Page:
EMJ Podcast May 2019

Author: Amy Hughes / Codes: / Published: 15/05/2019


The content you’re about to read or listen to is at least two years old, which means evidence and guidelines may have changed since it was originally published. This content item won’t be edited but there will be a newer version published if warranted. Check the new publications and curriculum map for updates


  • Amy Hughes
  • Susie Roy

What this paper adds

Provides a great overview of the presentation of Measles in the Emergency Department in addition to highlighting approaches to diagnoses (which may be challenging), diagnoses and management. The paper also provides a comprehensive oversight to vaccination relevant to Measles.

The Paper

Could this be Measles?

ODonnell S, Davies F, Vardhan M, et al; Could this be measles? Emerg Med J 2019;36:310-314.




Study Design

Case based discussion and review

RCEM curriculum coverage

CAP 28: Rash

HAP 14: Fever

HAP 28: Rash life threatening rashes

Online Learning

  1. RCEM Learning: Guidelines: Measles Part 1 and Part 2 (Podcast); August 2018
  2. Measles: PHE Guidance
  3. World Health Organization
  4. European Centre for Disease Prevention and Control: Communicable Disease Threats Report, 28 April-4 May 2019, Week 18:
  5. Images of Measles rash


  • Andrew Tabner
  • Graham Johnson

What is already known on this subject

The key to success in major incident triage is identifying patients in need of life-saving interventions (LSIs). Currently, the UK and many other countries use a two-stage approach to major incident triage.

As a secondary triage process, the Triage Sort aims to refine the triage decisions previously made by primary triage tools. It has previously demonstrated good success at predicting mortality from injury.

However, in studies in the military environment, the Triage Sort has shown limited ability to predict the need for LSI.

What this study adds

Applying the Triage Sort retrospectively to a civilian trauma database (UK TARN), this study has demonstrated that the Triage Sort has poor sensitivity in identifying patients in need of LSI, and had lower sensitivity than two primary triage methods, the National Ambulance Resilience Unit (NARU) Sieve and the Modified Physiological Triage Tool-24 (MPTT-24).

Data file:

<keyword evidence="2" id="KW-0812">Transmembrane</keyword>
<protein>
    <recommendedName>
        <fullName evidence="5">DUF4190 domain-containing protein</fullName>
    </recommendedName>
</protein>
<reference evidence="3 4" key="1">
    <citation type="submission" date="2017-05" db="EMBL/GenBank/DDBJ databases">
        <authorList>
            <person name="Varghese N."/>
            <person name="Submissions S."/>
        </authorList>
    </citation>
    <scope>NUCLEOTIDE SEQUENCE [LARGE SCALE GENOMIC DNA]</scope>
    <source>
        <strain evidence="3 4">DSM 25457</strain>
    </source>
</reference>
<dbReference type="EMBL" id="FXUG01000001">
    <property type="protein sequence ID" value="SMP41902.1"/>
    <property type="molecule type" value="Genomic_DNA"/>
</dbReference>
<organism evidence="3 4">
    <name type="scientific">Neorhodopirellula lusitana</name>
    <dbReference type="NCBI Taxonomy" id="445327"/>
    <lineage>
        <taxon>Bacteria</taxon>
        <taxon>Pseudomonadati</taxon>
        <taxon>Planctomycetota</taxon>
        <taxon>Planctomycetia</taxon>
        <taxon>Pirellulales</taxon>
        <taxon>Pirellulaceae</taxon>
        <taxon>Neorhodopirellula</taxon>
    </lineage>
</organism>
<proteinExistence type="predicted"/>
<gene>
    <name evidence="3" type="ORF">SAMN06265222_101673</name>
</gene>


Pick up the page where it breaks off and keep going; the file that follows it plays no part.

The Paper

Major incident triage and the evaluation of the Triage Sort as a secondary triage method

James Vassallo, Jason Smith

Emerg Med J,2019;36:281286.

Available here

Study Design

Retrospective database review.

What was assessed?

The sensitivity and specificity of Triage Sort, NARU and MPTT-24 for predicting the need for Life-saving Interventions (LSI) in trauma patients


  • 127,233 patients included (nearly 50% excluded due to missing data)
  • Triage Sort sensitivity 15.7%, specificity 98.6% for LSI
  • NARU sensitivity 29.5%, specificity 93.6%
  • MPTT-24 sensitivity 53.5%, highest rate of over-triage

Authors’ Conclusion

Within a civilian trauma registry population, the Triage Sort demonstrated the poorest performance at identifying patients in need of LSI. Its use as a secondary triage tool should be reviewed, with an urgent need for further research to determine the optimum method of secondary triage.

Limitations (includes authors and our own)

  • Database study rather than real world analysis
  • TARN database includes all trauma modalities, not specifically major incident situations
  • Some patients excluded by TARN (e.g. low ISS) may well lead to over-estimation of specificity
  • Deaths on scene and those not conveyed to hospital for any reason were excluded due to TARN characteristics

Our take-home

Existing methods of major incident triage are flawed; Triage Sort has poor sensitivity for the need for LSI and is out-performed in this study cohort by other tools. Triage Sort is still in use, but will likely be replaced by an alternative in the future.

RCEM curriculum coverage

HAP 20: Major Incident management

#FOAMed Resources

Major Incident Management Jamie Sillett

Minor musings on a Major Incident PEMgeek

Major incident archives St. Emlyns

RCEM Learning

  1. Getting started in research Part 1 Graham Johnson and Andrew Tabner
  2. Getting started in research Part 2 Graham Johnson and Andrew Tabner
  3. Major Incidents Part 1 Jonathon Hurley
  4. Major Incidents 2: Incident Plans Jonathon Hurley

Supporting References

  1. Delphi Study

Major incident triage: A consensus based definition of the essential life-saving interventions during the definitive care phase of a major incident.

Vassallo J, Smith JE, Bruijns SR, Wallis LA.

Injury. 2016 Sep;47(9):1898-902.

  1. Derivation Study of the MPTT

Major incident triage: Derivation and comparative analysis of the Modified Physiological Triage Tool (MPTT).

Vassallo J, Beavis J, Smith JE, Wallis LA.

Injury. 2017 May;48(5):992-999.

  1. MPTT-24 Article

Major incident triage and the implementation of a new triage tool, the MPTT-24.

Vassallo J, Smith JE, Wallis LA.

J R Army Med Corps. 2018 May;164(2):103-106.

  1. Original study that started it all off!

UK triage–an improved tool for an evolving threat.

Horne S, Vassallo J, Read J, Ball S.

Injury. 2013 Jan;44(1):23-8.

SPSS Resources (both require purchasing)

  1. Andy Field: Discovering statistics Using IBM statistics
  2. Laerd Statistics guides available here.

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